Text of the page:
TBA Law Blog


Posted by: Christy Gibson on Jan 16, 2015

By: John R. Bode and Jennifer W. Terry[i]

On December 9, 2014, the U.S. Supreme Court ruled employees who are required to wait in line to pass through a security check before leaving at the end of their shift are not entitled to compensation for that time.[ii] In a unanimous decision written by Justice Thomas,[iii] the Court held that such time was not “integral and indispensable” to the employees’ principal activities, and was, therefore, non-compensable under the Fair Labor Standards Act.[iv]

In Integrity Staffing Solutions, Inc. v. Busk,[v] the plaintiffs worked for a staffing agency at an Amazon.com warehouse in Nevada. As warehouse employees, the plaintiffs picked merchandise to fill orders and packaged those orders for shipment. At the end of each shift, employees were required to wait up to 25 minutes a day to go through a security check to make sure that merchandise was not being stolen. During these checks, employees were required to remove items such as wallets, belts, and keys from their persons and pass through metal detectors.[vi]

The employees filed a putative class action, alleging they should be paid for the time spent waiting for and undergoing these security checks because they were conducted for the employer’s benefit to prevent employee theft. They also alleged that the security check time could have been reduced dramatically if the employer had hired more security checkers to expedite the process or staggered employee shift end times to avoid bottlenecks.[vii]

The Court held that, although the security checks were an employer requirement which benefitted the employer, the time spent waiting for and going through them was not integral and indispensable to the employees’ principal activity, which was to pull merchandise off of shelves and to ship orders. The fact that the employer benefitted from the security checks, or could have substantially reduced the wait time by altering its check-out process or hiring more people, did not change the nature of the activity or its relationship to the principal activities the employees were employed to perform.[viii]

In so holding, the Court explained that the Portal-to-Portal Act provides that employers need not compensate employees for time spent on “activities which are preliminary to or postliminary to said principal activity or activities.”[ix] The phrase “principal activity or activities” is defined as “all activities which are an ‘integral and indispensable part of the principal activities.’”[x] In strict constructionist fashion, Justice Thomas referred to the Oxford English Dictionary’s definition of “integral,” holding an activity is integral and indispensable where it is an “intrinsic element of those [principal] activities and one which the employee cannot dispense if he is to perform his principal activities.”[xi]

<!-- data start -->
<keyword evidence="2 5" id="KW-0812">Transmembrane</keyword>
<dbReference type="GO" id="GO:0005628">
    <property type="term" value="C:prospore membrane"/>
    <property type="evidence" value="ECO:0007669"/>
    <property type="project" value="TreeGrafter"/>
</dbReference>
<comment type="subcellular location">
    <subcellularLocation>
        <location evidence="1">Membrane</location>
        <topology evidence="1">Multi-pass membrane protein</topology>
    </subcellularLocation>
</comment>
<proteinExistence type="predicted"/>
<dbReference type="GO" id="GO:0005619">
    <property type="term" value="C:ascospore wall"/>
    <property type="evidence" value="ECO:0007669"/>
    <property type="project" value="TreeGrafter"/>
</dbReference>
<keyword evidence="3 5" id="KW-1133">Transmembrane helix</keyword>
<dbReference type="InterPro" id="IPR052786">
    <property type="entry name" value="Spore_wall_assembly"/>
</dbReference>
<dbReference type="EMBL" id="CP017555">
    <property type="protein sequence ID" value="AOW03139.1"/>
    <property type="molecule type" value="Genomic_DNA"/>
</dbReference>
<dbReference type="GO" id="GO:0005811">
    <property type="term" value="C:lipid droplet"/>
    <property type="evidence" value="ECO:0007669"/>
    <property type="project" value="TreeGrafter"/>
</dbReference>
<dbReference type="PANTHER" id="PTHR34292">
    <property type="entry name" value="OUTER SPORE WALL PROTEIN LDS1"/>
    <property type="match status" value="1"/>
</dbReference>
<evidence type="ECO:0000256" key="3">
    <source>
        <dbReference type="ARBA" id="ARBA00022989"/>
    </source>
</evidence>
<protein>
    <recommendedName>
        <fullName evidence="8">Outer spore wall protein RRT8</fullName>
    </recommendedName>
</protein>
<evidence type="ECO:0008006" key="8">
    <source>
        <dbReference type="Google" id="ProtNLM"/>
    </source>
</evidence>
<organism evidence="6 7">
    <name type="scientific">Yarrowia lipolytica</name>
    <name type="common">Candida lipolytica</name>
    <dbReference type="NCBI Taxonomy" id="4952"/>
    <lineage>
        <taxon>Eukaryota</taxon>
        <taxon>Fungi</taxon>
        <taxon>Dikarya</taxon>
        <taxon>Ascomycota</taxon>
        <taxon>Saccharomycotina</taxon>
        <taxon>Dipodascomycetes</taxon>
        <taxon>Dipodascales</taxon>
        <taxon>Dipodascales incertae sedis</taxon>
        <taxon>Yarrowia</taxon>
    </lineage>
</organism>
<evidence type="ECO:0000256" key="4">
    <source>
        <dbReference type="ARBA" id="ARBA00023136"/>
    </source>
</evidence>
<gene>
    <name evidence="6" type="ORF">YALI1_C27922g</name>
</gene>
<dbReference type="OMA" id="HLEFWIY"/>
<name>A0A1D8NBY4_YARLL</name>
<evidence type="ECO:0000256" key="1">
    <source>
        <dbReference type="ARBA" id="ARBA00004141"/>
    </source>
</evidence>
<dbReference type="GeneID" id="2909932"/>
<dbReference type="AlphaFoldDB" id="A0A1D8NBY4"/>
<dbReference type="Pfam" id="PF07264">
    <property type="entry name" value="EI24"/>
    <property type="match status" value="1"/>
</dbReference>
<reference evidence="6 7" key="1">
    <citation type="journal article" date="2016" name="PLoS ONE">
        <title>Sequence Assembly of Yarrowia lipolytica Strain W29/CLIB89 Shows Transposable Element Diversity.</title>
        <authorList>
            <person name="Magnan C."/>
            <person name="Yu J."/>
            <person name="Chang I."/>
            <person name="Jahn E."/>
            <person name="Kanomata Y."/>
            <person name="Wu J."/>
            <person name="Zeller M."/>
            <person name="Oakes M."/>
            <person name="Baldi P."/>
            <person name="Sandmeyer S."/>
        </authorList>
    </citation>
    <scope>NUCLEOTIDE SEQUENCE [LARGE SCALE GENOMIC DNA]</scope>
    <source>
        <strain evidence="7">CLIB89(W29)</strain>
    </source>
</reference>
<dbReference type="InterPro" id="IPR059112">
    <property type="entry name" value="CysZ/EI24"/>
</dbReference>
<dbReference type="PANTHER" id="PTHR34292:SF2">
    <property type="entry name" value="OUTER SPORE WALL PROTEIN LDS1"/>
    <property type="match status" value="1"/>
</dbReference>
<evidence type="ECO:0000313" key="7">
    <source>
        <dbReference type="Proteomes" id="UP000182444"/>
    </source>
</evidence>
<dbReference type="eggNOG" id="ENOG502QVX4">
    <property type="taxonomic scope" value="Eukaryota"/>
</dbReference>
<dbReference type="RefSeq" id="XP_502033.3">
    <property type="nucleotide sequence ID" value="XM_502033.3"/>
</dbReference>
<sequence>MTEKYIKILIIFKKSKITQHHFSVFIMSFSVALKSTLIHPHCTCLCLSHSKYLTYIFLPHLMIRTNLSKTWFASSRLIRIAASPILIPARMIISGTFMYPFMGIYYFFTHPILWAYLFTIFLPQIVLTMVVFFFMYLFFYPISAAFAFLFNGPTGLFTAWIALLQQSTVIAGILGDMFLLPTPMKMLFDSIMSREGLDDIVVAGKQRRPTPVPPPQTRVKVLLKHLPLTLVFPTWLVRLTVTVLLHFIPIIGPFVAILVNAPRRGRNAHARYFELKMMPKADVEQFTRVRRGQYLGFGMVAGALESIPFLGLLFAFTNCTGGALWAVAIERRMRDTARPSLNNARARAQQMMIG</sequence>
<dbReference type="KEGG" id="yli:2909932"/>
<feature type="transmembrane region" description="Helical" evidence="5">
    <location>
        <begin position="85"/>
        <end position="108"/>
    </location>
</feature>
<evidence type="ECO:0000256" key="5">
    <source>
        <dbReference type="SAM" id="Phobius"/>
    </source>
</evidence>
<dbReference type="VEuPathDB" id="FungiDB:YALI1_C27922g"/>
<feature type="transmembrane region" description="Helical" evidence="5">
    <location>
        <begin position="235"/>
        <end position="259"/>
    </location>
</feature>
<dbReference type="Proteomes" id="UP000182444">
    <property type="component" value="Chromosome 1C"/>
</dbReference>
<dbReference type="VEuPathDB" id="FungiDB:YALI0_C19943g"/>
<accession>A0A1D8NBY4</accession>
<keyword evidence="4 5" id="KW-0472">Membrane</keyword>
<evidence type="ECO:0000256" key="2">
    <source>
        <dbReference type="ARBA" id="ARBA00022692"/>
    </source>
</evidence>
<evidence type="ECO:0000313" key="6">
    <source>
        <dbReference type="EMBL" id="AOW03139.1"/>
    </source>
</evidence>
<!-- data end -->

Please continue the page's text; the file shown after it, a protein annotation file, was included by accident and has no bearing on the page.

The Court explained this definition is consistent with prior precedent indicating, for example, that time spent showering and changing clothes at a chemical plant where the toxic nature of the chemicals required such activity would be compensable,[xii] while time spent washing up or showering as a convenience to employees would not be compensable.[xiii] Given precedent and the aforementioned definition, the Court explained that the security screenings were not “integral and indispensable” to the employees’ duties as warehouse workers — that the screenings could have been eliminated altogether without impairing the employees’ ability to complete their work.[xiv]

Integrity Staffing has big implications for companies that use security checks at the end of their shifts (and more than a dozen class action lawsuits pending against them).[xv] Although the ruling is a clear victory for these companies, employers should exercise caution when applying this holding to other post-shift activities. In so doing, employers should consider whether the post-shift activity in question is an intrinsic part of the employee’s principal activity and one with which the employee cannot dispense if he or she is to perform that principal activity.

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[i]John R. Bode is chair of Miller & Martin’s labor and employment department, concentrating his practice on management representation for three decades. He received his J.D. at University of Richmond in 1985. He may be reached at jbode@millermartin.com or 423-785-8320.

Jennifer W. Terry is an associate at Miller & Martin, also practicing in the firm’s labor and employment department. She is a 2012 graduate of the Mercer University, Walter F. George School of Law. She may be reached at jterry@millermartin.com or 423-785-8346.

[ii]Integrity Staffing Solutions, Inc. v. Busk, No. 13-433, 2014 WL 6885951 (Dec. 9, 2014).

[iii]The decision was issued by Justice Thomas. Justice Sotomayor filed a concurring opinion, in which Justice Kagan joined.

[iv]Integrity Staffing, 2014 WL 6885951 at *7.

[v]No. 13-433, 2014 WL 6885951 (Dec. 9, 2014).

[vi]Id. at *2-3.

[vii]Id. at *3.

[viii]Id. at *6-7.

[ix]Id. at *4-5 (quoting 29 U.S.C. § 254(a)).

[x]Id. at *5 (quoting IBP, Inc. v. Alvarez, 546 U.S. 21, 29-30 (2005)).

[xi]Id.

[xii]Id. (citing Steiner v. Mitchell, 350 U.S. 247, 249, 251(1956)).

[xiii]Id. (citing 29 C.F.R. § 790.8).

[xiv]Id. at *6.

[xv]Robert Barnes, Supreme Court Rules Amazon Doesn’t Have to Pay For After-Hours Time In Security Lines, Washington Post, Dec. 9, 2014, http://www.washingtonpost.com/politics/courts_law/supreme-court-rules-amazon-doesnt-have-to-pay-for-after-hours-time-in-security-lines/2014/12/09/05c67c0c-7fb9-11e4-81fd-8c4814dfa9d7_story.html.